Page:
Economy

Consumer Confidence Points To Rough Retail Holiday Season

consumer pandemic

A new spate of data show consumer confidence might be on shaky ground — even as we head into the all-important holiday shopping season.

As reported by the Conference Board, the overall index came in at 92.6 in July, which, as reported by Bloomberg, missed expectations of a 95 reading. The latest tally was also down from a 98.3 measurement for June.

At a high level, consumers seem to be feeling less sanguine about what lies ahead — chiefly in terms of the economy and job prospects. That muted outlook may translate into reduced spending.

“Looking ahead, consumers have grown less optimistic about the short-term outlook for the economy and labor market and remain subdued about their financial prospects,” Lynn Franco, senior director of economic indicators at the Conference Board said in a statement. “Such uncertainty about the short-term future does not bode well for the recovery, nor for consumer spending.”

With a bit more granular detail, the gauge of consumer expectations was off by 14.6 points, to a 91.5 reading. That measure, according to the Conference Board, encompasses how consumers view income, business and labor prospects.

The board reported that the percentage of consumers expecting business conditions will improve over the next six months declined from 42.4 percent to 31.6 percent. The percentage of individuals anticipating fewer jobs available in the near term increased from 14.4 percent to 20.3 percent.

And as for income, the percentage of those surveyed by the Conference Board expecting an increase was relatively unchanged at 15.1 percent.

“The proportion expecting a decrease rose from 14.1 percent to 15 percent,” the board reported.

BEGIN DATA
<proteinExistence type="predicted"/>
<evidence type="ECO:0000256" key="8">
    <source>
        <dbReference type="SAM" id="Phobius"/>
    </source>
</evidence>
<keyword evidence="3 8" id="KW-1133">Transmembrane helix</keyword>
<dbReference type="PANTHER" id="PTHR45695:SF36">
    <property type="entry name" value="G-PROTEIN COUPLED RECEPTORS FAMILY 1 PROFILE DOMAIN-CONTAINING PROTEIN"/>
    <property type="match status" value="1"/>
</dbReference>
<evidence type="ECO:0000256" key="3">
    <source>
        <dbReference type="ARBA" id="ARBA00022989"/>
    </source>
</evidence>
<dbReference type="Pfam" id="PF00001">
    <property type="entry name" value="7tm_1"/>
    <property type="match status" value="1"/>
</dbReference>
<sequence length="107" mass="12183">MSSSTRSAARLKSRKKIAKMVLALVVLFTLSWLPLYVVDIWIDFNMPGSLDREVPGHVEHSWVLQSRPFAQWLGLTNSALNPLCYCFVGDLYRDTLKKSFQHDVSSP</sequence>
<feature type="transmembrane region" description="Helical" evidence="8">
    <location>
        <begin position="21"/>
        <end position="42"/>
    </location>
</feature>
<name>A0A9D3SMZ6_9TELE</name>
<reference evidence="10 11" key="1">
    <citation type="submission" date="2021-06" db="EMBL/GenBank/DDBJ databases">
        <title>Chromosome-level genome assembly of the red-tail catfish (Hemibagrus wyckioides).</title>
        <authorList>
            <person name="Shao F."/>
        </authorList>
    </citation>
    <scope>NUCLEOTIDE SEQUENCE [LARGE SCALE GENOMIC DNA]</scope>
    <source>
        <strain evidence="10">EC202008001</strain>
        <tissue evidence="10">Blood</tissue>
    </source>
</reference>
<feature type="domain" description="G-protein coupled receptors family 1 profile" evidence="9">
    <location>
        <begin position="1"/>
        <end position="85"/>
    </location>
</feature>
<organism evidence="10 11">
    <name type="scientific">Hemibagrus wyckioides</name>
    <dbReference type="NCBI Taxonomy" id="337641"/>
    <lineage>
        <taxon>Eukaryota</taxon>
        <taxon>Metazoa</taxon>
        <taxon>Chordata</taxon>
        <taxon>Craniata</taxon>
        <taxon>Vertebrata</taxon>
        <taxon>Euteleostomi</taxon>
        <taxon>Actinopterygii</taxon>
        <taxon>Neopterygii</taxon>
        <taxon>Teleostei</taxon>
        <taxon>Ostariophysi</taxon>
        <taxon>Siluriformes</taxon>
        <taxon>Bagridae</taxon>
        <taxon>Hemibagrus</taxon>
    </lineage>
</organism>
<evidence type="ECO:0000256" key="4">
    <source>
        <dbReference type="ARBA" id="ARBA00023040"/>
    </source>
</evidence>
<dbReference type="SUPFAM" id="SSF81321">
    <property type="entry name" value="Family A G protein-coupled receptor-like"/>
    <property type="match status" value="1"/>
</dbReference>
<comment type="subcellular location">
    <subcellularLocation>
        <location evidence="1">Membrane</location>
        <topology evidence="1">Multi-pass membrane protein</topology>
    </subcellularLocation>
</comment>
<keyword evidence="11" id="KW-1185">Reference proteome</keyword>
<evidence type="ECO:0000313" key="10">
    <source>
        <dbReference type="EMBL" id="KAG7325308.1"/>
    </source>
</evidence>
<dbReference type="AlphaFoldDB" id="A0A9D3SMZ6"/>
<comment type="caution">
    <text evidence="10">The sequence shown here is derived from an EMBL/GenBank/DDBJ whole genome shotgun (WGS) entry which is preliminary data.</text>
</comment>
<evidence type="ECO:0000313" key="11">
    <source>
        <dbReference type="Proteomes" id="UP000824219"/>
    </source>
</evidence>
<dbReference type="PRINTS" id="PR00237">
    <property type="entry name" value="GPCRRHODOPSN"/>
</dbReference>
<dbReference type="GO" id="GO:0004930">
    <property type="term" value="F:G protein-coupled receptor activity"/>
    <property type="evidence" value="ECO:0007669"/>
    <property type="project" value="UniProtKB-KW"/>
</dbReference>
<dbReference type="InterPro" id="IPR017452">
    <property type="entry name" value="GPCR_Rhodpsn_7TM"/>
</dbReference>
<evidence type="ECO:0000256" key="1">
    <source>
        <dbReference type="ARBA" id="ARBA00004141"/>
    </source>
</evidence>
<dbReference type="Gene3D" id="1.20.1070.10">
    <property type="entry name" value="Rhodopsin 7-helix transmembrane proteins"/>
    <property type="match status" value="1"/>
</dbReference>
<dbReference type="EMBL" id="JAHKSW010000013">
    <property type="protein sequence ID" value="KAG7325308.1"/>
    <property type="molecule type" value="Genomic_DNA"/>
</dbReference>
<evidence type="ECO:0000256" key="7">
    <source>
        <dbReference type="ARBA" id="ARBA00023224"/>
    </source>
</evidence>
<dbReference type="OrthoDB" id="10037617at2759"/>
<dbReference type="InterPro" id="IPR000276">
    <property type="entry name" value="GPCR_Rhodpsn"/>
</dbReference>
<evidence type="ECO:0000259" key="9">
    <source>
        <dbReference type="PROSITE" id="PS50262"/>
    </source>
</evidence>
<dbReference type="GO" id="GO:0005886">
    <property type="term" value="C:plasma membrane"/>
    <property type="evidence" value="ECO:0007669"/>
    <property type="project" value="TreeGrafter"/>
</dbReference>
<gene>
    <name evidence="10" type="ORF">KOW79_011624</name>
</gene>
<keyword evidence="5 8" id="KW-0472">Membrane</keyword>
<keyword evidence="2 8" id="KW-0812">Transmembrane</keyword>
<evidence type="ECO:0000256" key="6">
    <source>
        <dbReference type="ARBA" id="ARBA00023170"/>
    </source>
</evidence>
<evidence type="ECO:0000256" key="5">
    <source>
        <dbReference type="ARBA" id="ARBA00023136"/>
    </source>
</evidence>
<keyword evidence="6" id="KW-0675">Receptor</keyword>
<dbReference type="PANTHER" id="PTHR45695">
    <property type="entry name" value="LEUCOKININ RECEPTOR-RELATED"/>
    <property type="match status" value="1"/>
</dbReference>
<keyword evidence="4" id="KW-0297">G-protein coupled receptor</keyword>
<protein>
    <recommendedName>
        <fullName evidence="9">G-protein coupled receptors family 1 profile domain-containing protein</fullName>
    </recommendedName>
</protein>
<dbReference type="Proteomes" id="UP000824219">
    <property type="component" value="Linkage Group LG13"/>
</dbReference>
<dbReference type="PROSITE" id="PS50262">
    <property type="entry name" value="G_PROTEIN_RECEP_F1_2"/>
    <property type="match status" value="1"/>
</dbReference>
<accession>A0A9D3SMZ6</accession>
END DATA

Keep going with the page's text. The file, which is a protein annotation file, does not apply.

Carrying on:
Gainful employment, of course, determines income, which drives a propensity to spend. The percentage of those who expect jobs to be available in the months ahead slipped from 38.4 percent to 30.6 percent. The attitude toward jobs darkened a bit as those expecting fewer jobs in the months ahead increased from 14.4 percent to 20.3 percent, according to the Conference Board.

The six-month timeframe leads us, of course, into the end of the year and the critical holiday shopping season. Two bellwethers have seemingly left the (unofficial) kickoff to that holiday spending season a bit … murky.  As detailed in a recent Whole Paycheck tracker, Walmart has said it will close for Thanksgiving, but has yet to announce plans for that weekend. As for Amazon, of course, Prime Day plans are still under wraps.

At an individual (or family) level, PYMNTS research has found that 60 percent of Americans live paycheck to paycheck. And in the newest $1 trillion stimulus package unveiled this week by Senate Republicans, it’s been proposed that additional unemployment benefits be cut to $200 a week from the current $600. There would also be a $1,200 flat payment for Americans who make under $120,000. Additionally there would be a  second round of small business loans from the Paycheck Protection Program (PPP).

Research from the Federal Reserve Board of Governors, Massachusetts Institute of Technology and ADP Research Institute has estimated the PPP has saved 2.3 million jobs, as measured through early June — and boosted employment at qualifying companies by an estimated 2 percent to 4.5 percent. PYMNTS research this past month showed that a majority of the small and medium-sized businesses (SMBs) that populate “Main Street” in the USA have experienced cash flow shortages throughout the pandemic. That means 37 percent of firms’ owners surveyed have used personal funds to keep operations running — and they do not see a recovery till the beginning of 2021.

That dovetails with findings of when consumers expect to see a recovery, as, queried, by PYMNTS, they stretched out that expected timeframe by more than 50 days (versus the previous survey — what a difference a month makes!) to well into the first quarter of next year.

Against that backdrop we may be headed for a long, cold winter … and a chill at the register.

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